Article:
Writing | Dialogue Errors

dialogue

Dialogue can be one of the hardest things to do for some writers and feel effortless for others, but one thing is true for every novel: Great dialogue has the power to make a mediocre story shine, and poor dialogue can make a great story crash and burn. A novel can have the most epic plot in the world, but if a reader can’t keep a straight face whenever the characters open their mouths, it’s going to be a memorable read (and not for the right reasons).


Perfect grammar abounds

I’ve edited or proofread some manuscripts where every character (from wealthy to street kid) spoke with perfect and complete grammar, each sentence formed to the letter of the grammarian’s bible. Despite being technically correct, this is not how people talk. It reads stiff and stilted, and you can almost picture the characters as high school students snoring their way through a drama class reading while holding the script in their hands. It’s most noticeable as a problem when a character who is supposed to have had no formal education is whipping out sentences that sound like an Oxford English scholar.

Of course it isn’t necessary to load every character’s dialogue up with slang and poor grammar, but when your entire cast sounds like they all have a masters in English literature, it’s going to ring false to the reader.

Personality

People are different. Another problem I see from time to time is dialogue that has no sense of identity to it. A story where every character sounds the same gets tired fast. If you can pick out any ten random lines of dialogue, and the lack of personality in the words makes them easily able to have come from any character in the story, something is wrong.

Think about co-workers or friends around you. Do any of them have ways of speaking unique to them? A word or phrase they use all the time that’s odd, a piece of home-made slang they picked up as a kid? Some people say “that’s cool” a lot, others use the F bomb like a piece of punctuation, even when they’re not upset.

Consider how your character’s background shapes the way they talk. Similar to the ‘perfect grammar’ issue, a reader ought to be able to feel who belongs to dialogue by the way the words are arranged and used.

The best dialogue carries a sense of personality, bringing the words to life as though they came from a real person, not a thought construct in some author’s mind. One technique is to make use of dialect-izing the words, illustrating a phonetic pronunciation. Be careful with this though as taking it too far can vary from being offensive (if it trips a stereotype) to indecipherable (if the dialect is laid on too thick). Another way is to use normal spelling, but use odd word order, which matches regional modes of speaking or conveys a sense of a less formal education.

Slang also plays a strong part in lending personality to a character when it is appropriate for them, further letting the reader into the world that character came from.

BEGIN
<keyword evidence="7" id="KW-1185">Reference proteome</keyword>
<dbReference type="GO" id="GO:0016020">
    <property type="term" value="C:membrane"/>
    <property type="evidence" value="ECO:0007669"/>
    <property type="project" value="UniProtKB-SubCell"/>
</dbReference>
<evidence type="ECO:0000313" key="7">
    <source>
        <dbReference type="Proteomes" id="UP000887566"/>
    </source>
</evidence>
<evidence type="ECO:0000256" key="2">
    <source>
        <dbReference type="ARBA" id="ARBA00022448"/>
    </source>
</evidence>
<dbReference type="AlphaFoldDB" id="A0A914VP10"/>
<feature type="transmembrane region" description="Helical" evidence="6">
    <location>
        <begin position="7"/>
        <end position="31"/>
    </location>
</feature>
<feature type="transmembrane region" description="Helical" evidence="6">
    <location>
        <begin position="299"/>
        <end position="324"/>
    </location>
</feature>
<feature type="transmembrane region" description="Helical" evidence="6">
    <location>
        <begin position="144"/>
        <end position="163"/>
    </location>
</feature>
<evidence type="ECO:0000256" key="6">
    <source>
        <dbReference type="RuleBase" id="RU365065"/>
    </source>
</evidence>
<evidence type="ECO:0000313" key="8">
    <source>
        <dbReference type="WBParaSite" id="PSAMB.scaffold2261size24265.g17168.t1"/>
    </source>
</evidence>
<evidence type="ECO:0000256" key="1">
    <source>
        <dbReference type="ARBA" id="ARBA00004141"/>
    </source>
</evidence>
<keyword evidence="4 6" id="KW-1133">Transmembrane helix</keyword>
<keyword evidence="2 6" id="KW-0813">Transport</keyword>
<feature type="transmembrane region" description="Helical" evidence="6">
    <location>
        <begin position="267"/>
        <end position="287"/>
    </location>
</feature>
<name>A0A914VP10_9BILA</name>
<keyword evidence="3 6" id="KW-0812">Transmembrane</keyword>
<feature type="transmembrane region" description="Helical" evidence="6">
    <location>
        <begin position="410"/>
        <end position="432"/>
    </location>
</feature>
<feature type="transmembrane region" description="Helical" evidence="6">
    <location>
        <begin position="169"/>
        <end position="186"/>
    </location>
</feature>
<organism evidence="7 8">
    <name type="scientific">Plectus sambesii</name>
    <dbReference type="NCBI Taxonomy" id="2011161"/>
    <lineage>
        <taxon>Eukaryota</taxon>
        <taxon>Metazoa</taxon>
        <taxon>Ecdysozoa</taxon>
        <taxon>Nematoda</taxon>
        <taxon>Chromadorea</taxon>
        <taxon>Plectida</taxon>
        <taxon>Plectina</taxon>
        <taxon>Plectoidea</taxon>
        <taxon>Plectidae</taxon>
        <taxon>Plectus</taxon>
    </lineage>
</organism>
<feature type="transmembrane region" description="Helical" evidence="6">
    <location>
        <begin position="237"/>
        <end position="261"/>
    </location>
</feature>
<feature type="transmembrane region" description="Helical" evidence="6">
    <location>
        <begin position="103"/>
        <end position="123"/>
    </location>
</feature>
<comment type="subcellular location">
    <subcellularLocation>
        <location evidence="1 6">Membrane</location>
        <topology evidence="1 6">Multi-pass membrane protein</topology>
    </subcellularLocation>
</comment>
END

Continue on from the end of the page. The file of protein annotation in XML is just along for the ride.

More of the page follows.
Overused phrases / beats

Repetition stands out to readers, and this also holds true for dialogue. If you find characters saying the same things over and over, or using the same dialogue beats (such as shaking the head, nodding, shrugging) constantly, change them. If every time a character speaks, there’s a head shake involved, it’s going to stand out to the reader. If another character can’t seem to open their mouth without nodding along with the words… that’s also a problem.

Be wary of nodding and shrugging, as they are particularly overused dialogue beats.

Inappropriate slang

If you’re writing a story set during the American Civil War, having a character say “oops, my bad” is going to come off as fake as Trump’s hair. A character’s dialogue needs to be authentic to the time period and setting that the story happens in (unless you’re writing a farce and using the dichotomy for comedic effect).

This, of course, requires a little research into slang terms or turns of phrase, to determine when they came in to popular use. Also, bear in mind that each time period has its own set of slang phrases that have fallen out of disuse. Words like “gadzooks” for example, which sound old-timey and anachronistic now were once used the way modern people say “OMG.”

Before sending a manuscript off to your beta readers (and hopefully before it gets sent to an agent or publisher) make sure the terms your characters use are appropriate to their setting. Nothing breaks a reader’s immersion quite as much as something like a character supposedly in Victorian England saying, “Yo, this is bogus man.”

Plastic words

Dialogue is an excellent tool to carry the emotion of your characters off the page and into the reader’s mind. Consider a characters mental and emotional state when crafting their dialogue, and try to avoid lines that sound “canned” or “cheesy.” If your character walks in on someone murdering their wife/husband and comes off sounding like they’re in a piece of 1950s pulp― “You’re an evil, evil man, Mr. Burroughs, and I’ll not stand for it any longer!”―and you’re not writing 1950s pulp, re-evaluate the “naturalness” of their words.